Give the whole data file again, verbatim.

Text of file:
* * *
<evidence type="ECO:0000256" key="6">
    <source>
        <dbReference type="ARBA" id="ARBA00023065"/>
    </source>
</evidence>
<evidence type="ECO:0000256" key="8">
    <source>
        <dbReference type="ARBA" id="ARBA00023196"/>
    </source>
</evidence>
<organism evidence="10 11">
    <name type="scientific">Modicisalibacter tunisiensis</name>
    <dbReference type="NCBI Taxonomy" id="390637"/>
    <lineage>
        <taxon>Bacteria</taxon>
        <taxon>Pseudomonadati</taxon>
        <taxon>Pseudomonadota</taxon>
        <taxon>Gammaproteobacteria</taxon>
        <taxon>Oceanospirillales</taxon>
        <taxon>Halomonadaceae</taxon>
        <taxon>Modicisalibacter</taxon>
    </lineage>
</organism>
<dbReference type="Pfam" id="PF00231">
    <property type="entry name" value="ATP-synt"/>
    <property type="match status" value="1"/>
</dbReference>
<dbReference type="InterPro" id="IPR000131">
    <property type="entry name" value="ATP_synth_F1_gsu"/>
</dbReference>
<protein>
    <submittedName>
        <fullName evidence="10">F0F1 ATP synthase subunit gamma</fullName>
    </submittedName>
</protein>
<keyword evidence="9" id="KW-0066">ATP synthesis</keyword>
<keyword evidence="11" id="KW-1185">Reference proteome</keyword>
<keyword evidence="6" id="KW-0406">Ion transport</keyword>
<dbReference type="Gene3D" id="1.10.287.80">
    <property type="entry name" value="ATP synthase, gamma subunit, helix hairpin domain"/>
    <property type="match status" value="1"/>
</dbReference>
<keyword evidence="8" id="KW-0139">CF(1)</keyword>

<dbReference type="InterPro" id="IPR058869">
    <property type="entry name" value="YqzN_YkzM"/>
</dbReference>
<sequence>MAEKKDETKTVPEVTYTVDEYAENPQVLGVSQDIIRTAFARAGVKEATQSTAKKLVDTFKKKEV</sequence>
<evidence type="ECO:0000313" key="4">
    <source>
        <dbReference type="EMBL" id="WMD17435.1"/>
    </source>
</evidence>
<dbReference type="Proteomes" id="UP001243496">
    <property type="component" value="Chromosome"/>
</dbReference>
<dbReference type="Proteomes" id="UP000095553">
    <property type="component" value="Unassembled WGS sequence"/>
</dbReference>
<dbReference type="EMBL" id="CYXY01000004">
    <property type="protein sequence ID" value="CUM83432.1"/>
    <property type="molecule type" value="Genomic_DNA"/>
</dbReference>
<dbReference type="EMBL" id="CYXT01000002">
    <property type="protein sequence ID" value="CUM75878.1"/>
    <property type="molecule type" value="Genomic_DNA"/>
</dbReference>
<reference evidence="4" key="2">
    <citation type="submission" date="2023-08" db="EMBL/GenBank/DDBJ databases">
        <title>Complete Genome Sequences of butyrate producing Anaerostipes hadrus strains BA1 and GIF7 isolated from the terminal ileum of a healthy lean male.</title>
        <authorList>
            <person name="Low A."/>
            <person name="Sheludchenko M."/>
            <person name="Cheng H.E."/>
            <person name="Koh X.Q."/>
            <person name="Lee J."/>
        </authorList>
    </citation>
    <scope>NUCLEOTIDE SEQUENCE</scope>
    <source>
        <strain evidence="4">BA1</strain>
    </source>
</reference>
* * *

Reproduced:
<evidence type="ECO:0000256" key="6">
    <source>
        <dbReference type="ARBA" id="ARBA00023065"/>
    </source>
</evidence>
<evidence type="ECO:0000256" key="8">
    <source>
        <dbReference type="ARBA" id="ARBA00023196"/>
    </source>
</evidence>
<organism evidence="10 11">
    <name type="scientific">Modicisalibacter tunisiensis</name>
    <dbReference type="NCBI Taxonomy" id="390637"/>
    <lineage>
        <taxon>Bacteria</taxon>
        <taxon>Pseudomonadati</taxon>
        <taxon>Pseudomonadota</taxon>
        <taxon>Gammaproteobacteria</taxon>
        <taxon>Oceanospirillales</taxon>
        <taxon>Halomonadaceae</taxon>
        <taxon>Modicisalibacter</taxon>
    </lineage>
</organism>
<dbReference type="Pfam" id="PF00231">
    <property type="entry name" value="ATP-synt"/>
    <property type="match status" value="1"/>
</dbReference>
<dbReference type="InterPro" id="IPR000131">
    <property type="entry name" value="ATP_synth_F1_gsu"/>
</dbReference>
<protein>
    <submittedName>
        <fullName evidence="10">F0F1 ATP synthase subunit gamma</fullName>
    </submittedName>
</protein>
<keyword evidence="9" id="KW-0066">ATP synthesis</keyword>
<keyword evidence="11" id="KW-1185">Reference proteome</keyword>
<keyword evidence="6" id="KW-0406">Ion transport</keyword>
<dbReference type="Gene3D" id="1.10.287.80">
    <property type="entry name" value="ATP synthase, gamma subunit, helix hairpin domain"/>
    <property type="match status" value="1"/>
</dbReference>
<keyword evidence="8" id="KW-0139">CF(1)</keyword>

<dbReference type="InterPro" id="IPR058869">
    <property type="entry name" value="YqzN_YkzM"/>
</dbReference>
<sequence>MAEKKDETKTVPEVTYTVDEYAENPQVLGVSQDIIRTAFARAGVKEATQSTAKKLVDTFKKKEV</sequence>
<evidence type="ECO:0000313" key="4">
    <source>
        <dbReference type="EMBL" id="WMD17435.1"/>
    </source>
</evidence>
<dbReference type="Proteomes" id="UP001243496">
    <property type="component" value="Chromosome"/>
</dbReference>
<dbReference type="Proteomes" id="UP000095553">
    <property type="component" value="Unassembled WGS sequence"/>
</dbReference>
<dbReference type="EMBL" id="CYXY01000004">
    <property type="protein sequence ID" value="CUM83432.1"/>
    <property type="molecule type" value="Genomic_DNA"/>
</dbReference>
<dbReference type="EMBL" id="CYXT01000002">
    <property type="protein sequence ID" value="CUM75878.1"/>
    <property type="molecule type" value="Genomic_DNA"/>
</dbReference>
<reference evidence="4" key="2">
    <citation type="submission" date="2023-08" db="EMBL/GenBank/DDBJ databases">
        <title>Complete Genome Sequences of butyrate producing Anaerostipes hadrus strains BA1 and GIF7 isolated from the terminal ileum of a healthy lean male.</title>
        <authorList>
            <person name="Low A."/>
            <person name="Sheludchenko M."/>
            <person name="Cheng H.E."/>
            <person name="Koh X.Q."/>
            <person name="Lee J."/>
        </authorList>
    </citation>
    <scope>NUCLEOTIDE SEQUENCE</scope>
    <source>
        <strain evidence="4">BA1</strain>
    </source>
</reference>